The story of his life and the lives of his family are rewritten and re-told around this shocking central event, around a body that has inexplicably failed. In this exceptionally courageous and unflinching novel of contemporary life Sarah Moss goes where most of us wouldn’t dare to look, and the result is riveting – unbearably sad, but also miraculously funny and ultimately hopeful.

The Tidal Zone explores parental love, overwhelming fear, illness and recovery. It is about clever teenagers and the challenges of marriage. It is about the NHS, academia, sex and gender in the twenty-first century, the work-life juggle, and the politics of packing lunches and loading dishwashers. It confirms Sarah Moss as a unique voice in modern fiction and a writer of luminous intelligence.

 

Days Without End by Sebastian Barry

This book has been longlisted for The Man Booker Prize 2017. You can see the rest of the books on the longlist here.

Synopsis:

From the two-time Man Booker Prize finalist Sebastian Barry, “a master storyteller” (Wall Street Journal), comes a powerful new novel of duty and family set against the American Indian and Civil Wars.

Thomas McNulty, aged barely seventeen and having fled the Great Famine in Ireland, signs up for the U.S. Army in the 1850s. With his brother in arms, John Cole, Thomas goes on to fight in the Indian Wars—against the Sioux and the Yurok—and, ultimately, the Civil War. Orphans of terrible hardships themselves, the men find these days to be vivid and alive, despite the horrors they see and are complicit in.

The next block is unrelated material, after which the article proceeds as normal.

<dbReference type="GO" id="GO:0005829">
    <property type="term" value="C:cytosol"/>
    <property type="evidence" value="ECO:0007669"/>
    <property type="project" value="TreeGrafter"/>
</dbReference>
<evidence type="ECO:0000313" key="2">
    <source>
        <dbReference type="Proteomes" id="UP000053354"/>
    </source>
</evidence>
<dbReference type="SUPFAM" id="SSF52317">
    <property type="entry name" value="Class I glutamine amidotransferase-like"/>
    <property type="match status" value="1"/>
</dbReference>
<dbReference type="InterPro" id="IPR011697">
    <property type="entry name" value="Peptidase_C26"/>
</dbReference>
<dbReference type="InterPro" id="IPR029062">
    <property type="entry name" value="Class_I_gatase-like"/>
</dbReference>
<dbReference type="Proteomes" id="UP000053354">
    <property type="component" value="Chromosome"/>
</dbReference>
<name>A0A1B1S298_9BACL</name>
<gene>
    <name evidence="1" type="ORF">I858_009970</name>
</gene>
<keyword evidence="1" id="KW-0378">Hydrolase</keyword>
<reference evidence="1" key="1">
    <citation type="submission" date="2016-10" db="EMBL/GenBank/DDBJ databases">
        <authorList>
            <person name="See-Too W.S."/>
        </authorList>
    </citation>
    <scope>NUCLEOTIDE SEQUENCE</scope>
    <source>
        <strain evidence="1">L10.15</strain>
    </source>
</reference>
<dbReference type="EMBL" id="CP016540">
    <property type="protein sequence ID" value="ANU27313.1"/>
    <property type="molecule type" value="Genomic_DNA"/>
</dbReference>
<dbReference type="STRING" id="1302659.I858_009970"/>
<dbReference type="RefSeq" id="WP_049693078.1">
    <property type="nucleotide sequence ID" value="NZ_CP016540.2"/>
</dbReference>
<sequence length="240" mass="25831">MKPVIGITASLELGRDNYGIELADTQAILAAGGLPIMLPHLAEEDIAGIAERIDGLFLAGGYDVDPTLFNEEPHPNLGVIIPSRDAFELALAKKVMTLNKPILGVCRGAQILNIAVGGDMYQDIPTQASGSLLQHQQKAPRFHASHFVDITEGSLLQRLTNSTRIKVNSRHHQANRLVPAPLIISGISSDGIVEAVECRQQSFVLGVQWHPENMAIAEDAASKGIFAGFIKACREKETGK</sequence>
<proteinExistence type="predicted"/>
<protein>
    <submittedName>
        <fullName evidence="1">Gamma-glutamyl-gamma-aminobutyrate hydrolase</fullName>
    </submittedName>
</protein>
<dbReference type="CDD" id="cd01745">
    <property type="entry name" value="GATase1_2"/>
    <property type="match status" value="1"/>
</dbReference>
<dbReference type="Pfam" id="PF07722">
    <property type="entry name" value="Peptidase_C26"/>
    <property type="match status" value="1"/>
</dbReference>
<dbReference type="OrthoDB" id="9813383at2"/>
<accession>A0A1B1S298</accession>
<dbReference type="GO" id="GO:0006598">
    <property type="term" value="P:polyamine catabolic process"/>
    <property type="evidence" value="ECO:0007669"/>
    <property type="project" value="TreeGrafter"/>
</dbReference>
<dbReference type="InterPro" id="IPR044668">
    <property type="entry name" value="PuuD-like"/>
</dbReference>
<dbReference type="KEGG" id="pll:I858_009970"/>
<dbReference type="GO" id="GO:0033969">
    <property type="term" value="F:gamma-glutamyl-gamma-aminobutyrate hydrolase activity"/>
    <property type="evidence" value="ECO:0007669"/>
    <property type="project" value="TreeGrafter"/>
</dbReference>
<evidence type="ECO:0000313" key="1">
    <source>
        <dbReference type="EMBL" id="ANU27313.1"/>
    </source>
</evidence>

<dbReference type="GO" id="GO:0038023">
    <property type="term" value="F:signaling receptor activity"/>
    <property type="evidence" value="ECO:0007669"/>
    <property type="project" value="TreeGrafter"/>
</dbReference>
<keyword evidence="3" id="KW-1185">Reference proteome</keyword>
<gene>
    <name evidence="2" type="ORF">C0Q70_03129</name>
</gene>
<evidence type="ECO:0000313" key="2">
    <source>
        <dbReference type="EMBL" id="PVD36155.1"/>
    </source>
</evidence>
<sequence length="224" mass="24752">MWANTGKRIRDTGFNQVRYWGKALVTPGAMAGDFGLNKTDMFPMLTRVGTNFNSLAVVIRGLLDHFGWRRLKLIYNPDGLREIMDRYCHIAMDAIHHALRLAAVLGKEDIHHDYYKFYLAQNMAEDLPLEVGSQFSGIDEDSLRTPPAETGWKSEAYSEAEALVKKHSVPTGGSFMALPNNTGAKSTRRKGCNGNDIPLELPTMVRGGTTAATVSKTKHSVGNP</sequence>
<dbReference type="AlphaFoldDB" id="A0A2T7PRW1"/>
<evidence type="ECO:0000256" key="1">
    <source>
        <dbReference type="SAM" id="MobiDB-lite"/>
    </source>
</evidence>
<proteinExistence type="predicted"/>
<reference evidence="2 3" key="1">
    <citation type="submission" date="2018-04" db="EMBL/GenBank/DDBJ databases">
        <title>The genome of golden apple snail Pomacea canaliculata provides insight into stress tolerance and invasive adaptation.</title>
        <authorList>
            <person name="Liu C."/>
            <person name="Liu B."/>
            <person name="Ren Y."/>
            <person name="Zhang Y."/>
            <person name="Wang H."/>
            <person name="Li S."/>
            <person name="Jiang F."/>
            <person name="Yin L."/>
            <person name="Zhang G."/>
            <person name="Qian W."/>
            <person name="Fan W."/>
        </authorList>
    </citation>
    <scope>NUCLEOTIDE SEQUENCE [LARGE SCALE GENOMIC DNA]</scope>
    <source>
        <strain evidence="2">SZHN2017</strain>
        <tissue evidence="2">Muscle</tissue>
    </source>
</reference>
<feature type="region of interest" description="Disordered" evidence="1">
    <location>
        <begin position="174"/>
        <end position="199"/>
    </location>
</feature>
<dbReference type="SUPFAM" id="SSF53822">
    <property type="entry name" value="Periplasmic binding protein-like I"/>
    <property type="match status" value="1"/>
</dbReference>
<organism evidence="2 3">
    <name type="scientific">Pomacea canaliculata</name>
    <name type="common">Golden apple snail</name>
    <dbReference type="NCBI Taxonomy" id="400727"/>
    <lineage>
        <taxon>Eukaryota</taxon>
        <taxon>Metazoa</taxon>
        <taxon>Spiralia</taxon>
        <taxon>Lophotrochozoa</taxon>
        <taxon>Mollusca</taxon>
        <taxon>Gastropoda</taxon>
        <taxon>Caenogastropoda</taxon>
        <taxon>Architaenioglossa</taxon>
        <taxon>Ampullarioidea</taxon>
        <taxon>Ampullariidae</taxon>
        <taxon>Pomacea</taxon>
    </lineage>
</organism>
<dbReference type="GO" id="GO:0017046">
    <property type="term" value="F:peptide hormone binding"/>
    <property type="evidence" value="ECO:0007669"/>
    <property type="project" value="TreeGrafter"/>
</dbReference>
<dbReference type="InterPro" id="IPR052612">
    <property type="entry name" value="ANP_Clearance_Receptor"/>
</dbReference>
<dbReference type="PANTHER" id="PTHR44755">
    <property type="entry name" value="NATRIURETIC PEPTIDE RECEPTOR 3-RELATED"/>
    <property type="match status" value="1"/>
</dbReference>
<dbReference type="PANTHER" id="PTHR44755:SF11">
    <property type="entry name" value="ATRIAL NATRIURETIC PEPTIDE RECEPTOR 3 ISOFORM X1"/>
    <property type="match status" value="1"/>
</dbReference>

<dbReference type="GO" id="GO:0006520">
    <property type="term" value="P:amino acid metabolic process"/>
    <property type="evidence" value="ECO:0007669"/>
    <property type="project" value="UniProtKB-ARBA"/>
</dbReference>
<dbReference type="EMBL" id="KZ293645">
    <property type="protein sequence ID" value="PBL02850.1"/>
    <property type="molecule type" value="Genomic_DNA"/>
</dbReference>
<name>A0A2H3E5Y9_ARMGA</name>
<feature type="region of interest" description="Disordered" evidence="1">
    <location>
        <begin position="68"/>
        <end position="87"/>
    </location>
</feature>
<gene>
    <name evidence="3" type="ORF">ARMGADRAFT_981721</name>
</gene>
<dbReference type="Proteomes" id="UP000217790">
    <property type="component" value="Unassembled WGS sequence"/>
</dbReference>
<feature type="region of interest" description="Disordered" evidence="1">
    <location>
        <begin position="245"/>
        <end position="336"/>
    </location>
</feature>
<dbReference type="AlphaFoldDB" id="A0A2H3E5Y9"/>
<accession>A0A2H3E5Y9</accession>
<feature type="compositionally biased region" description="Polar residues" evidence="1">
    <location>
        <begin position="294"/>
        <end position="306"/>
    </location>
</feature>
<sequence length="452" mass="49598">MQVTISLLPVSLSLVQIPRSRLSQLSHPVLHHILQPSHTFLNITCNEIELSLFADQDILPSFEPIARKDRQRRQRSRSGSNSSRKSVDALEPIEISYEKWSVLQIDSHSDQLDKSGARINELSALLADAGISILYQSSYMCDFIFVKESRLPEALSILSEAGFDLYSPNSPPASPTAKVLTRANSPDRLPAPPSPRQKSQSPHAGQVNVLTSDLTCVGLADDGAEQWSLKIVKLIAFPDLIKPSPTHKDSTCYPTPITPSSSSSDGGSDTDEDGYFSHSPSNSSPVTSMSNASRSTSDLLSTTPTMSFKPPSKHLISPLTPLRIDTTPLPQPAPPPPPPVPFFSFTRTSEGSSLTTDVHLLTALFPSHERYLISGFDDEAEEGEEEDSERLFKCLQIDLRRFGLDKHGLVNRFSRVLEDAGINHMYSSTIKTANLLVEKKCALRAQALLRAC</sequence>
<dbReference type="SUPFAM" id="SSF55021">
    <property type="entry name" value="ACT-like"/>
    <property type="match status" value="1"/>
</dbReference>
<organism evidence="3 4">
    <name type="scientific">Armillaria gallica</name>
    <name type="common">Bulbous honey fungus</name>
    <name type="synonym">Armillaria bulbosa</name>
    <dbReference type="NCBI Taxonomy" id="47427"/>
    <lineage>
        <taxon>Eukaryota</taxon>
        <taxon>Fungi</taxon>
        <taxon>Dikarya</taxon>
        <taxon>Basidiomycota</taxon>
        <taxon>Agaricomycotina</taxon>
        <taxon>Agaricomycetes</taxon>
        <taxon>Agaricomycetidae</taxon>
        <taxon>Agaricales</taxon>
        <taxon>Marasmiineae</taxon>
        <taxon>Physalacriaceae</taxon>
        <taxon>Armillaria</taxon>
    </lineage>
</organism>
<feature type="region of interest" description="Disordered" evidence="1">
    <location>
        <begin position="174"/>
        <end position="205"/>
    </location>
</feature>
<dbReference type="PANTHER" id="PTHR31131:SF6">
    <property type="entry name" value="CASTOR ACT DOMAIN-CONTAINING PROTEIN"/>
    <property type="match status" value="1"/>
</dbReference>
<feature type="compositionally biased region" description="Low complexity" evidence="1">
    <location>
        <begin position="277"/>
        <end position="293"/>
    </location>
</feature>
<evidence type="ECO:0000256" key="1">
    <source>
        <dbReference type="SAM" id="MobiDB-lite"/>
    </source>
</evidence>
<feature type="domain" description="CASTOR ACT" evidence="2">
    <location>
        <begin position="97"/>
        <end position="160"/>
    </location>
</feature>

Moving from the plains of Wyoming to Tennessee, Sebastian Barry’s latest work is a masterpiece of atmosphere and language. An intensely poignant story of two men and the makeshift family they create with a young Sioux girl, Winona, Days Without End is a fresh and haunting portrait of the most fateful years in American history and is a novel never to be forgotten.

 

I am looking forward to reading each of these books and hope to pick them all up in the next month or two.

I will be sure to report back once they have been read!

What books are on your TBR that you have high expectations for? And have you read any of these five books? I’d love to hear! Let’s discuss in the comments below.

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Hi! I'm Julia, a lifelong reader, an aspiring writer, medical doctor, and now book blogger, from Queensland, Australia! Go to 'About Read and Live Well' to learn more!